Big Mountain Run 2016

Article By: Chris Callen

Photos By: Heather Callen, Darren McKeag, Matt Reel, Killer & Jimmy Frizzell

Originally Published In The September 2016 Issue Of Cycle Source Magazine

Believe it or not, with all the articles I have to write throughout the year, this is one that I toil over. You see, it’s easy to give yourself a word limit for someone else’s event or even one of the many events we hold all over the country. When it comes to the Big Mountain Run however, I labor over the idea of how to fit it all into one issue. With that said, another year of Big Mountain Run is in the books and man with all that went down I would like to start this article off with a simple reminder… It’s really not that good!

Although this is touted as the most laid back motorcycle event on the planet, once we get to the main site, BMR does have a rather full schedule. For the third year in a row, and yes that is some kind of record, the great people of Camp Kidd in Parsons, WV, hosted us for BMR Number 7. This facility has everything and if I have any say about it we will stay here for the rest of time. Thursday night the bulk of the Gypsy Tour pulled in and it was on. There was an open mic but mostly everyone went about the business of setting up camp and reveling in the idea that we had made it back (again) for another year. By this time there was already a decent crowd of people (on site) that had rolled in before us and who had gotten a head start on the party. Flip was the first person to try out the flat track followed by Brotha Jeff. The track was just under an eighth mile of freshly turned dirt and giant hay bales that would separate the fans form the action. This little addition to the festivities was sure to provide more good times for everyone. The whole weekend was ahead of us and the rain was supposed to hold off until Saturday.

Friday morning came early and it was a hustle to get the event site finished up. There was nothing big to do but we did have to place some hay bales for the Hillbilly Invitational. Typically, this is one of my favorite days of the event. We all head out around noon for a riverside BBQ with the people at Patriots Four just about ten miles away from camp. Each year they serve up a great picnic for us and all proceeds go to wounded veterans. This is also where we hold the now legendary “Tramp Triathlon.” For those who have never heard of it: it’s a race where two barefoot competitors at a time start off from inside a tent. From there they race to get out of the tent and into their shoes to run 30 yards to their bike. Then they fire up the bike and ride 30 yards to the edge of the river for a quick dismount and a 30-yard swim to touch the raft. The person with the fastest time, in addition to being completely out of breath, is named the grand champion of the year with full bragging rights. This year we saw Morganne Phillips come in with the fastest time but the real winners were everyone who stood by and watched fat, white belly bikers run and swim in work boots. It’s a hoot man and all part of getting down in West Virginia. We hang out there for a good part of the afternoon and then head back to camp to make ready for another run. Yes, this is a motorcycle event so we ride to other places, have some good times and ride away again.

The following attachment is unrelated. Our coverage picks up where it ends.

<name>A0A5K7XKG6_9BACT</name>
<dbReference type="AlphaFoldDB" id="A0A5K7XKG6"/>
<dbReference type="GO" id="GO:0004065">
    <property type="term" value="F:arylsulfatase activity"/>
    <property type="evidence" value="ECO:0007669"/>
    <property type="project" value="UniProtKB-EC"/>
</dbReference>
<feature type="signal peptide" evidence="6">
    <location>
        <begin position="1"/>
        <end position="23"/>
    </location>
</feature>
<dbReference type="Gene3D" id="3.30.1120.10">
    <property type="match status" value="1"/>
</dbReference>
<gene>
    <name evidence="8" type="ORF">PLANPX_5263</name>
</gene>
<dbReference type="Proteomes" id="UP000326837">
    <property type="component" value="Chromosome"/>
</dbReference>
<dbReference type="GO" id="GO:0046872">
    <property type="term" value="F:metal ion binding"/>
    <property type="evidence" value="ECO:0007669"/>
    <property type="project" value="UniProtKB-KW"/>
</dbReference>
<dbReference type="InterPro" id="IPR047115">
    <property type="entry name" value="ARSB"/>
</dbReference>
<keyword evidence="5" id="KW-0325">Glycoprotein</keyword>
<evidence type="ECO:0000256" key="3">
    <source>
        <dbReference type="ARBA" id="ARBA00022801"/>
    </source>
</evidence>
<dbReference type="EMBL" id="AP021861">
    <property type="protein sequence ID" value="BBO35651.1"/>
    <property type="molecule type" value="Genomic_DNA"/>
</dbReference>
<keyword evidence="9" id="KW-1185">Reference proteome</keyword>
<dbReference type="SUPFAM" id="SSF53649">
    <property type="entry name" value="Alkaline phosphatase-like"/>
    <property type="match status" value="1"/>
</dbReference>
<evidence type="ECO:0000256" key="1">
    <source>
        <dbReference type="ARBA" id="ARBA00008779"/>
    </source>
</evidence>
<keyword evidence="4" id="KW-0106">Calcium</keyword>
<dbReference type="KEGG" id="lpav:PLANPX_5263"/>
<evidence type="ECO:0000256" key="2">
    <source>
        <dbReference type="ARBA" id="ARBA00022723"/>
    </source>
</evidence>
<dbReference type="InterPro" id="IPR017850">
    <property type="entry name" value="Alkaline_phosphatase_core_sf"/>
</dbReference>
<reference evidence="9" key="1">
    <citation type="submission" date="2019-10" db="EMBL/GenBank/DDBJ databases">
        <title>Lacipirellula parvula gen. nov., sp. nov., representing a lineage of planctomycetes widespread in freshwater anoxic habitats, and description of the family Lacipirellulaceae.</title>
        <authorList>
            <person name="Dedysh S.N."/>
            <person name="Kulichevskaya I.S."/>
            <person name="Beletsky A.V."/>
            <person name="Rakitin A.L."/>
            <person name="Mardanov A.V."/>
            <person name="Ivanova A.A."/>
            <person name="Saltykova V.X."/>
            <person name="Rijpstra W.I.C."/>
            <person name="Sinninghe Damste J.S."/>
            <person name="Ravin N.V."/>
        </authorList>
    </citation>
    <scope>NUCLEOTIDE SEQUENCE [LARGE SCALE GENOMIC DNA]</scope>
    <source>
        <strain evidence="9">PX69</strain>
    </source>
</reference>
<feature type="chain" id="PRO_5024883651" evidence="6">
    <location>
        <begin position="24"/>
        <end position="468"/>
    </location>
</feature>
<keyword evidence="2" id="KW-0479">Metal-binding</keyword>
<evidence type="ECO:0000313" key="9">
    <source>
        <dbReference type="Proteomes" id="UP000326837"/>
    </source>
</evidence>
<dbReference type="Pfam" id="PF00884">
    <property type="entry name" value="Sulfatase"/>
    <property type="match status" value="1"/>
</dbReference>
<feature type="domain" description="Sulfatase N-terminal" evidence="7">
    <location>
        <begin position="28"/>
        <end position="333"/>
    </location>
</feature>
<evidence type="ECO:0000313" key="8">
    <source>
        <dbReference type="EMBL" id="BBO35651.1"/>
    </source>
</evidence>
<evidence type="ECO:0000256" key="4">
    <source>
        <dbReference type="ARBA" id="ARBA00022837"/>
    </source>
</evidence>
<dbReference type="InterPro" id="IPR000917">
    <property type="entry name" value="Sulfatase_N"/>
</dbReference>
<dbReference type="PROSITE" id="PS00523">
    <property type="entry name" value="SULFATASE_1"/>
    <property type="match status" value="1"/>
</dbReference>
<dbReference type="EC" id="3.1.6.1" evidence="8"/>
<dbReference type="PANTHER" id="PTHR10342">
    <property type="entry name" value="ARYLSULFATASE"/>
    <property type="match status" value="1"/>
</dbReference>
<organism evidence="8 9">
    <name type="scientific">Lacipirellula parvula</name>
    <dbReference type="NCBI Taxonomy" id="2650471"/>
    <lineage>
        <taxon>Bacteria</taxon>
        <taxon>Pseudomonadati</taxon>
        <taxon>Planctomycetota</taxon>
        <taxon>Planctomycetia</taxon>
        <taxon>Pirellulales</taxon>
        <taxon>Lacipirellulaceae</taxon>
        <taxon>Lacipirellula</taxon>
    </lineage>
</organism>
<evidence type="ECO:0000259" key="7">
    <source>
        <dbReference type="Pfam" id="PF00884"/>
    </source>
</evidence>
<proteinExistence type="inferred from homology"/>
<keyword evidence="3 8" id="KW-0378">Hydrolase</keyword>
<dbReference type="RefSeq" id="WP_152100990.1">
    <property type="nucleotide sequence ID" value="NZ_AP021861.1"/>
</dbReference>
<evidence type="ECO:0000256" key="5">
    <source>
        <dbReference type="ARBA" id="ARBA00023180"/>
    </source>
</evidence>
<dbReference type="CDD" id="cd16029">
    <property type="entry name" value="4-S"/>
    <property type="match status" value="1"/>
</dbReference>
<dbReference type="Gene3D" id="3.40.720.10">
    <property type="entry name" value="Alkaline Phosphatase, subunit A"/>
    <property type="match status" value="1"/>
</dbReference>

The second part of Friday’s events was a guided tour of some of the finest roads in the area. The ride to Black Water Falls goes over killer mountain roads and along river valley floors and winds through passes that, at times, are less than a single lane. After losing our little brother last year in an accident we had decided to name this event the Dain Chapman Memorial Ride. This is a simple way that we can keep his memory with us since BMR was such a big part of his year. Friday night came way to fast and found us back at camp with live music, free beer and plenty of sunlight left to get hot laps in on the dirt track. I had forgotten just how much fun this group can have with such little encouragement. We also realized pretty fast that we needed a water solution to the problem of keeping the dust down. The boys from Led Sled had pulled in earlier in the day and they were ready to handle the night shift. That big trailer with the double knuckle salute didn’t disappoint and at last report it must have been 5:30 am by the time the last of them passed out. There were pictures we saw the next morning of flaming ramp jumps, some running two up, absolute chaos and we couldn’t have been happier!